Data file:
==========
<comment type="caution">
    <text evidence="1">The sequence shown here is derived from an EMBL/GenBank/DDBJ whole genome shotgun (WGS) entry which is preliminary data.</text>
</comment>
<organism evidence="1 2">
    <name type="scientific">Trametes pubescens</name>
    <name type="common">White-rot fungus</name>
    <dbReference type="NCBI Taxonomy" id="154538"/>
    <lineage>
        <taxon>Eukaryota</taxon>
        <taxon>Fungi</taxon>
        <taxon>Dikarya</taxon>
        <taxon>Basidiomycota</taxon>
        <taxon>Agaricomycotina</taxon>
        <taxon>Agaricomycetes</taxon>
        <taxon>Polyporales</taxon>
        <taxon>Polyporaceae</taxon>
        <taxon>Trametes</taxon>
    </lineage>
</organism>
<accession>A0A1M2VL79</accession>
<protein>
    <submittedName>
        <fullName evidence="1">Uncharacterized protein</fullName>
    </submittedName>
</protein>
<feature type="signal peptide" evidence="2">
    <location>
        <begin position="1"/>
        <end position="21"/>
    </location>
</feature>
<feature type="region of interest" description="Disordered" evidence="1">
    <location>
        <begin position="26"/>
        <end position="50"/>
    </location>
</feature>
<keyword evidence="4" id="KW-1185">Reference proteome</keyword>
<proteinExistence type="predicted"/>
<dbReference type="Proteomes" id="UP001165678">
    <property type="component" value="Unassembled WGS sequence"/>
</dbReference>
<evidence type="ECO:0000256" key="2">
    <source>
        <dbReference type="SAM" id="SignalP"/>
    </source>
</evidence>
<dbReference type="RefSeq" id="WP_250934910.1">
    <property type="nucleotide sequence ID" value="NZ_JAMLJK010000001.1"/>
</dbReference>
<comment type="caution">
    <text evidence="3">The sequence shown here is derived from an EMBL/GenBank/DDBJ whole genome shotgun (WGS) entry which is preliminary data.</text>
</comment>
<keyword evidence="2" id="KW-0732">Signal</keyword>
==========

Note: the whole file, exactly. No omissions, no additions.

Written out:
<comment type="caution">
    <text evidence="1">The sequence shown here is derived from an EMBL/GenBank/DDBJ whole genome shotgun (WGS) entry which is preliminary data.</text>
</comment>
<organism evidence="1 2">
    <name type="scientific">Trametes pubescens</name>
    <name type="common">White-rot fungus</name>
    <dbReference type="NCBI Taxonomy" id="154538"/>
    <lineage>
        <taxon>Eukaryota</taxon>
        <taxon>Fungi</taxon>
        <taxon>Dikarya</taxon>
        <taxon>Basidiomycota</taxon>
        <taxon>Agaricomycotina</taxon>
        <taxon>Agaricomycetes</taxon>
        <taxon>Polyporales</taxon>
        <taxon>Polyporaceae</taxon>
        <taxon>Trametes</taxon>
    </lineage>
</organism>
<accession>A0A1M2VL79</accession>
<protein>
    <submittedName>
        <fullName evidence="1">Uncharacterized protein</fullName>
    </submittedName>
</protein>
<feature type="signal peptide" evidence="2">
    <location>
        <begin position="1"/>
        <end position="21"/>
    </location>
</feature>
<feature type="region of interest" description="Disordered" evidence="1">
    <location>
        <begin position="26"/>
        <end position="50"/>
    </location>
</feature>
<keyword evidence="4" id="KW-1185">Reference proteome</keyword>
<proteinExistence type="predicted"/>
<dbReference type="Proteomes" id="UP001165678">
    <property type="component" value="Unassembled WGS sequence"/>
</dbReference>
<evidence type="ECO:0000256" key="2">
    <source>
        <dbReference type="SAM" id="SignalP"/>
    </source>
</evidence>
<dbReference type="RefSeq" id="WP_250934910.1">
    <property type="nucleotide sequence ID" value="NZ_JAMLJK010000001.1"/>
</dbReference>
<comment type="caution">
    <text evidence="3">The sequence shown here is derived from an EMBL/GenBank/DDBJ whole genome shotgun (WGS) entry which is preliminary data.</text>
</comment>
<keyword evidence="2" id="KW-0732">Signal</keyword>